Château d’If
Château d’If
Frioul Islands
Frioul Archipelago
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More from Frioul
Basilique Notre Dame de la Garde
Basilique Notre Dame de la Garde
Inside Basilique Notre Dame de la Garde
Inside Basilique Notre Dame de la Garde
Abbaye Saint VIctor
Abbaye Saint Victor
Inside the abbey
Inside the abbey
Cathedrale de la Major
Cathedrale de la Major
The funky Panier district
The funky Panier district
Panier street art in action
Panier street art in action

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Bandol vineyard
Bandol vineyard
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Another Provence vineyard
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50 Shades of Green Sauce

The number of people who don't know green sauce
The number of people who don’t know green sauce

Green sauce with the traditional hard-boiled eggs and potatoes. Green sauce on schnitzel. Green sauce on fish. Green sauce on French fries. Even green sauce sorbet and chocolates. These were a few of the treats offered at Frankfurt’s recent Green Sauce Festival.

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So what is green sauce exactly? (For, as one festival banner astutely noted, most of the world outside of its hometown Frankfurt is in the dark about “Grie Soβ” – so called in the local dialect, as opposed to the standard German “Grüne Soβe.”)

The 7 herbs
The 7 herbs

It’s actually quite tasty, contrary to how it may sound. Sour cream- and yogurt-based with chopped hard-boiled eggs, oil and vinegar. The greenish color comes from a mix of seven herbs, half of which I’ve never heard of before: borage, burnet, chervil, chives, garden cress, parsley and sorrel.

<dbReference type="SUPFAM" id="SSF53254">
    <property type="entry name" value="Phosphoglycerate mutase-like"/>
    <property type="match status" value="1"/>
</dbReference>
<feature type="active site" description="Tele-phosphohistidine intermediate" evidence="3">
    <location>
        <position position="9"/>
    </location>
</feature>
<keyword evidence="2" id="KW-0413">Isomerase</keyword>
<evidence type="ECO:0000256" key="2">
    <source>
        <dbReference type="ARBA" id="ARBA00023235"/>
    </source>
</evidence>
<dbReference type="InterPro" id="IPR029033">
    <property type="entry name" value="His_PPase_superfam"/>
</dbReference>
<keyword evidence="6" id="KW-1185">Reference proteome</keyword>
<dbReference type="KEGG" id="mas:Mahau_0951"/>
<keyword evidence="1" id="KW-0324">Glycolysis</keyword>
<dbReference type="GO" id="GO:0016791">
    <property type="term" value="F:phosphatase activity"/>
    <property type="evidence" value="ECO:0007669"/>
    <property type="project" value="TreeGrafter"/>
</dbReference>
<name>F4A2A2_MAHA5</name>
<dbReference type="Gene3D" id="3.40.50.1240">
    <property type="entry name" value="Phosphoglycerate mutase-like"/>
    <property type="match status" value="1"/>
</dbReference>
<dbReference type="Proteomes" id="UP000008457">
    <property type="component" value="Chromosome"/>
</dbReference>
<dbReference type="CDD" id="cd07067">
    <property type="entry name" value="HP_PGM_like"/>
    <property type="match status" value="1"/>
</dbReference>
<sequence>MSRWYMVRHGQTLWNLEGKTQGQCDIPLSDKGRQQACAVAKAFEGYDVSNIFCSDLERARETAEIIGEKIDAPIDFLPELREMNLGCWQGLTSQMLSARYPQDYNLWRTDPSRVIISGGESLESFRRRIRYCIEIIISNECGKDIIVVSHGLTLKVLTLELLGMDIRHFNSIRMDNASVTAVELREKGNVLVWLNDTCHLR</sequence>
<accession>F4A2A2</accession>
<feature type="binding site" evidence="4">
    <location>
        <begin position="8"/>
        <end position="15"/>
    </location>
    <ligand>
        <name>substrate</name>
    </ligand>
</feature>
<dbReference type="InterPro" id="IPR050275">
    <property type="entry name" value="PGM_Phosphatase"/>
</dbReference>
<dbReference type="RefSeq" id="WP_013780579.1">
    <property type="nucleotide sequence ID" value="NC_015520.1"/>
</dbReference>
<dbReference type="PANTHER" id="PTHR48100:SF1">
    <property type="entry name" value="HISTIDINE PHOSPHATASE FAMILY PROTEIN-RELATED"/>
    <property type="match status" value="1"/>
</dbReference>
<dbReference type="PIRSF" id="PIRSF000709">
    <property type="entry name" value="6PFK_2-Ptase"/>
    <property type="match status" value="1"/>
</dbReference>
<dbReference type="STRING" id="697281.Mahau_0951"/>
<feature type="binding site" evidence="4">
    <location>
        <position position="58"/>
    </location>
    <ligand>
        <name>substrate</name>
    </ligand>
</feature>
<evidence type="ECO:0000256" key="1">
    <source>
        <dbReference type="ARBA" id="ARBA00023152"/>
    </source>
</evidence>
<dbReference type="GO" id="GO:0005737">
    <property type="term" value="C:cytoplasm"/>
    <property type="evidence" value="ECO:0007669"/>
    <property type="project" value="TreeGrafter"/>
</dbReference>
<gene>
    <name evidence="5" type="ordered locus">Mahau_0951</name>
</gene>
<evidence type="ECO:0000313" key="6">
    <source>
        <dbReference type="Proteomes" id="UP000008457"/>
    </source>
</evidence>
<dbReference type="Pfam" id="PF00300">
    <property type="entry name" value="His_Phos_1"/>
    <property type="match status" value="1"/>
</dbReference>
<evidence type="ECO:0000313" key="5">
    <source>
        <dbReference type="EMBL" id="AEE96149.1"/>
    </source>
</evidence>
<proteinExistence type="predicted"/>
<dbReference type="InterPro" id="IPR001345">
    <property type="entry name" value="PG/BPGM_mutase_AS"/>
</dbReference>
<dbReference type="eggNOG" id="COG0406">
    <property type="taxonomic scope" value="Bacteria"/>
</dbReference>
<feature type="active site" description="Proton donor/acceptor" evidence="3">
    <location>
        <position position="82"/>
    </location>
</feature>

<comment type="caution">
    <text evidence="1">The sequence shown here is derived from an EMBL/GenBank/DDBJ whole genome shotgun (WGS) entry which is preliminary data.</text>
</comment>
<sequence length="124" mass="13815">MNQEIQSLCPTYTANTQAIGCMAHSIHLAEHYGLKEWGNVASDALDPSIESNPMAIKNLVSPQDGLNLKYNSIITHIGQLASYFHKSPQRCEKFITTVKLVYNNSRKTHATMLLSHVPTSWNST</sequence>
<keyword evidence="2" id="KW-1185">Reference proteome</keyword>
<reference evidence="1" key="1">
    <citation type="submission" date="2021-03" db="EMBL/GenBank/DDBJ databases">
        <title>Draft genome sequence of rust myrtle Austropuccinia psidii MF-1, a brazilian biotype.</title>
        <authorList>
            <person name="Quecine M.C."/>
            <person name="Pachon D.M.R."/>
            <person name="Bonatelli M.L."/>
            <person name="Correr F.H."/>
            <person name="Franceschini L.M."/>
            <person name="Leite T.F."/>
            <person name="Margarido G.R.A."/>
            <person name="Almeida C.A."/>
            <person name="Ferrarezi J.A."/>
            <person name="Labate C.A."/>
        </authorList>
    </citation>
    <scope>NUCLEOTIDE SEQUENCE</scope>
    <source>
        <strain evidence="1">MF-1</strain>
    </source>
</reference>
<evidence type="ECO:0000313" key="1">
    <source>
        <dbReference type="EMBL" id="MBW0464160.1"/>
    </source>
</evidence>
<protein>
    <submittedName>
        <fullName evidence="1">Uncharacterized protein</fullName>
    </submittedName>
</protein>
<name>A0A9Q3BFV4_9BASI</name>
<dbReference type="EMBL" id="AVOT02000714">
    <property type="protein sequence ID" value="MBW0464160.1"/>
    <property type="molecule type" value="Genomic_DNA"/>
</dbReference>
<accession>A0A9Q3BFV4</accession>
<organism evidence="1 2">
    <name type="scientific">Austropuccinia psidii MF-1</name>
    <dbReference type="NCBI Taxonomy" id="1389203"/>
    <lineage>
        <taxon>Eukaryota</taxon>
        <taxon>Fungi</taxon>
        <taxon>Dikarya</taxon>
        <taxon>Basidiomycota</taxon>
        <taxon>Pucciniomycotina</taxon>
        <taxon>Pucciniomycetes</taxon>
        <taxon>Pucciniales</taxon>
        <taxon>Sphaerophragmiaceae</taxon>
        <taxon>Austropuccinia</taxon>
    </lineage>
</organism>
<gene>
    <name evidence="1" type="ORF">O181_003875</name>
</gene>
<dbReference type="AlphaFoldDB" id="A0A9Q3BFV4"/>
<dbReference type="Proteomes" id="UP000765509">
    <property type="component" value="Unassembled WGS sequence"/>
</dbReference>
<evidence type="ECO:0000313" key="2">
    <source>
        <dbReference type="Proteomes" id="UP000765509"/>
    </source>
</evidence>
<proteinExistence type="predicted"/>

Traditional green sauce with eggs and potatoes
Traditional green sauce with eggs and potatoes (and Apfelwein)

As I mentioned, this creamy sauce is traditionally served with more hard-boiled eggs and potatoes, usually along with Frankfurt’s sour specialty drink: apple wine. But at this small street festival, bordered by food trucks and more traditional food and drink stands, Frankfurt went all out experimenting with other possibilities.

In addition, each Frankfurter has their own style of making the local dish. So a contest was held over the week the festival ran to determine whose green sauce is the best this year.

Green sauce sorbet
Green sauce sorbet

By the way, the green sauce sorbet tasted exactly like you would expect an herb-based ice to taste. Interestingly, the herby “green” taste was complemented by a sweeter layer of strawberry sorbet. The white chocolate truffles filled with green sauce cream were also a mix of herb and sweet flavors, and surprisingly delicious. Well worth a visit just for the creative experimentation with this local sauce.

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For more on Frankfurt cuisine: Frankfurt Tourism Site

And to make your own Grie Soß: Green Sauce Recipe